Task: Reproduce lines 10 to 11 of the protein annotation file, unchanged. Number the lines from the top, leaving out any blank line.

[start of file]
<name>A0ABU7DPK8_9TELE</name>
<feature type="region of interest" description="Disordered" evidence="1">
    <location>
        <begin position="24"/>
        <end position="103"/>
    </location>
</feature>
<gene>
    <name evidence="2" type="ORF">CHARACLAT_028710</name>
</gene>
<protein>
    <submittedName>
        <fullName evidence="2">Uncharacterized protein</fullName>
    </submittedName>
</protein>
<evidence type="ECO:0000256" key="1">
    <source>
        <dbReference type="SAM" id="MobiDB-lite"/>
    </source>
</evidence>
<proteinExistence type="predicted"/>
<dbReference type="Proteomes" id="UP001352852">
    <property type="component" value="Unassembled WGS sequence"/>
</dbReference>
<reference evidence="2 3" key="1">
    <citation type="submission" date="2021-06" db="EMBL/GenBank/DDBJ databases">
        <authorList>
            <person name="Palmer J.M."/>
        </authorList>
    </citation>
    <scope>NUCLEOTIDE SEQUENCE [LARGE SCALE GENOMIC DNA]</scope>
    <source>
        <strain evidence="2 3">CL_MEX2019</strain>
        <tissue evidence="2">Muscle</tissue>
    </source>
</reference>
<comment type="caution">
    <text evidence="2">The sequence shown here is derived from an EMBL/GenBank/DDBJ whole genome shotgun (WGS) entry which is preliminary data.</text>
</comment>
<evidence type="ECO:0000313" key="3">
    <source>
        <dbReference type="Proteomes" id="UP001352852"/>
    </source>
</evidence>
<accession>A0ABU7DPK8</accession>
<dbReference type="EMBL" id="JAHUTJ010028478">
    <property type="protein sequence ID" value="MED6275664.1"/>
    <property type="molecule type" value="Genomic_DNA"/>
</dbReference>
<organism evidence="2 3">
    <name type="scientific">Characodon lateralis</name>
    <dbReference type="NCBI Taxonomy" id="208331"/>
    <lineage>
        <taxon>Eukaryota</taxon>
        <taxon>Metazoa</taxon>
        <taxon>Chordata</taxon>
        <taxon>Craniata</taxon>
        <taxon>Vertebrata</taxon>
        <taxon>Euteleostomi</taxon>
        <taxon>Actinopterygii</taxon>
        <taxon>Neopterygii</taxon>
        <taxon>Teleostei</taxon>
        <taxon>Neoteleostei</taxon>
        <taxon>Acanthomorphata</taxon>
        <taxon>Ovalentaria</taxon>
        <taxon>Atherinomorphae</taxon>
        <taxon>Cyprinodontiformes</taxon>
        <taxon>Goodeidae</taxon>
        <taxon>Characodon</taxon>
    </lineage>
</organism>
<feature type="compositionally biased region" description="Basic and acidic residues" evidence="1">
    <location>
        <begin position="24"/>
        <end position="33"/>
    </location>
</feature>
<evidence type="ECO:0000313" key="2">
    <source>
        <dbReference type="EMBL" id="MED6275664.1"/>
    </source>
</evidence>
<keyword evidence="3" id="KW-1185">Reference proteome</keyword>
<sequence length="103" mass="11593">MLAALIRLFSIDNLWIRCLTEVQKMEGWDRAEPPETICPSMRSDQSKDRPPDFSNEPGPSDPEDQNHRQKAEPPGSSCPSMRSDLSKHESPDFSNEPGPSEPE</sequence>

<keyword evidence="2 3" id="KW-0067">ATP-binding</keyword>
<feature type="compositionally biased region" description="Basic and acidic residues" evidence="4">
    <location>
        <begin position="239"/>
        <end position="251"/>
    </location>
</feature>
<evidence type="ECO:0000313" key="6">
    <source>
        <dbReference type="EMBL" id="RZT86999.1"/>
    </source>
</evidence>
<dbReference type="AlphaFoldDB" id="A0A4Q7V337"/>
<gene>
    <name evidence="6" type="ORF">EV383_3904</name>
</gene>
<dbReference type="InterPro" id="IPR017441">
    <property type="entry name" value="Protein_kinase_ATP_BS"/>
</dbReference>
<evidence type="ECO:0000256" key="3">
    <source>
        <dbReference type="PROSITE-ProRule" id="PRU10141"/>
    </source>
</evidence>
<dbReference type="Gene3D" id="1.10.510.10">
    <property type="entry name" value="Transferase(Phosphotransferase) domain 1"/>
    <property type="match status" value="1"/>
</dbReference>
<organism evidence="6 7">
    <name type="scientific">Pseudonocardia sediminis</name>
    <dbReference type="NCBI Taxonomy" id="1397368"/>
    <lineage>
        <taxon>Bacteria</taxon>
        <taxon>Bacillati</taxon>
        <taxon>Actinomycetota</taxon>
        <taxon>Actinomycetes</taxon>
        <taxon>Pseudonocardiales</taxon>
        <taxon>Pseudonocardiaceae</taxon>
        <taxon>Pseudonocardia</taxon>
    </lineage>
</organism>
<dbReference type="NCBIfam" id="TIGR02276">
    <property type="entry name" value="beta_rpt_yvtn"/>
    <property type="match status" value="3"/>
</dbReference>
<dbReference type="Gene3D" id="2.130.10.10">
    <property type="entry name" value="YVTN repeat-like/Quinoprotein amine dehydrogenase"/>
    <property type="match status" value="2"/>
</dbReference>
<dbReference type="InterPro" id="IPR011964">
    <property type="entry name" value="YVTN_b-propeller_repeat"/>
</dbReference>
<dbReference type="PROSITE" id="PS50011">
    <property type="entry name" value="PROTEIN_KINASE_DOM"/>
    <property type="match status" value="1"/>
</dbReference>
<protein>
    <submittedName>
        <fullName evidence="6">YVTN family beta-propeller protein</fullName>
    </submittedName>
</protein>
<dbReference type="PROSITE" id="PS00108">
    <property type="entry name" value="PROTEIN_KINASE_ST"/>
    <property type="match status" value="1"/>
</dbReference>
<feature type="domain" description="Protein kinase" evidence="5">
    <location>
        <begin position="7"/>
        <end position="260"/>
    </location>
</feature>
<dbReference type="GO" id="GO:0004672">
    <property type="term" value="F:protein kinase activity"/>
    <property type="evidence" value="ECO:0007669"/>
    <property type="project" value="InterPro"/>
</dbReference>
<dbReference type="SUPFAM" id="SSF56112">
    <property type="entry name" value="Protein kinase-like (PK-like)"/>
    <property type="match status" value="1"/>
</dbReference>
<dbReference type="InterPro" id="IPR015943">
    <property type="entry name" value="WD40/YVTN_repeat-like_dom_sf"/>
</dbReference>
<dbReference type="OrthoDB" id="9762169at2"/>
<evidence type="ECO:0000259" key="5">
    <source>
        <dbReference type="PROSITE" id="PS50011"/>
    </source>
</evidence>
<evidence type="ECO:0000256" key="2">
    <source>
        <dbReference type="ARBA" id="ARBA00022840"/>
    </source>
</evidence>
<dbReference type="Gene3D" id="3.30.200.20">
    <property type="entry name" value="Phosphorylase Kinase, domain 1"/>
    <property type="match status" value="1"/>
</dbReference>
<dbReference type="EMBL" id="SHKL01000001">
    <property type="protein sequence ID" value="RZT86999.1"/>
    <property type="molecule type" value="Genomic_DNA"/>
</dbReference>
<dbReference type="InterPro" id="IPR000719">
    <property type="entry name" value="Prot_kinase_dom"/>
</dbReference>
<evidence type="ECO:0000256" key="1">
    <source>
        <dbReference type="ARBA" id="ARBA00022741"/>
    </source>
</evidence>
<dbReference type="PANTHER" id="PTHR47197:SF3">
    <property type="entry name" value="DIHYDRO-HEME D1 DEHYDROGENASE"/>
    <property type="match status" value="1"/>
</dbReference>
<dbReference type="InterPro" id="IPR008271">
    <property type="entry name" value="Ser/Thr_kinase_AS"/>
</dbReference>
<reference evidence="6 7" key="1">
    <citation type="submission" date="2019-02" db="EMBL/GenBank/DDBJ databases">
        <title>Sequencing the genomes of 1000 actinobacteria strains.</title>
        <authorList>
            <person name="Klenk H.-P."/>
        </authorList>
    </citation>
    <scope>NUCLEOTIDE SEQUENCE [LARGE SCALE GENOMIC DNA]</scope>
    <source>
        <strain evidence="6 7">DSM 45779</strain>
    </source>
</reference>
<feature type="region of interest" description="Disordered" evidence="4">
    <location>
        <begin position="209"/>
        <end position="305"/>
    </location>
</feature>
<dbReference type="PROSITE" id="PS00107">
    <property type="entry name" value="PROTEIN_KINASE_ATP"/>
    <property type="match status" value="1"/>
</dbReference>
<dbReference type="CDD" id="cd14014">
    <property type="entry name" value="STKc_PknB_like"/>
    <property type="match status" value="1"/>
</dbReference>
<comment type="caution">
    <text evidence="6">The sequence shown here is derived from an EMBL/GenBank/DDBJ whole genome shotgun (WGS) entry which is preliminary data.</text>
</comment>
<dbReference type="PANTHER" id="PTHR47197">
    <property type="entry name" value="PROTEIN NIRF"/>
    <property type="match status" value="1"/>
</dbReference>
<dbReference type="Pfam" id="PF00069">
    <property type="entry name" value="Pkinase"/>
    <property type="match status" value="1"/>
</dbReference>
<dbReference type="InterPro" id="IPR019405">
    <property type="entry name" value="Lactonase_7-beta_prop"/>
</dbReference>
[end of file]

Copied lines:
</gene>
<protein>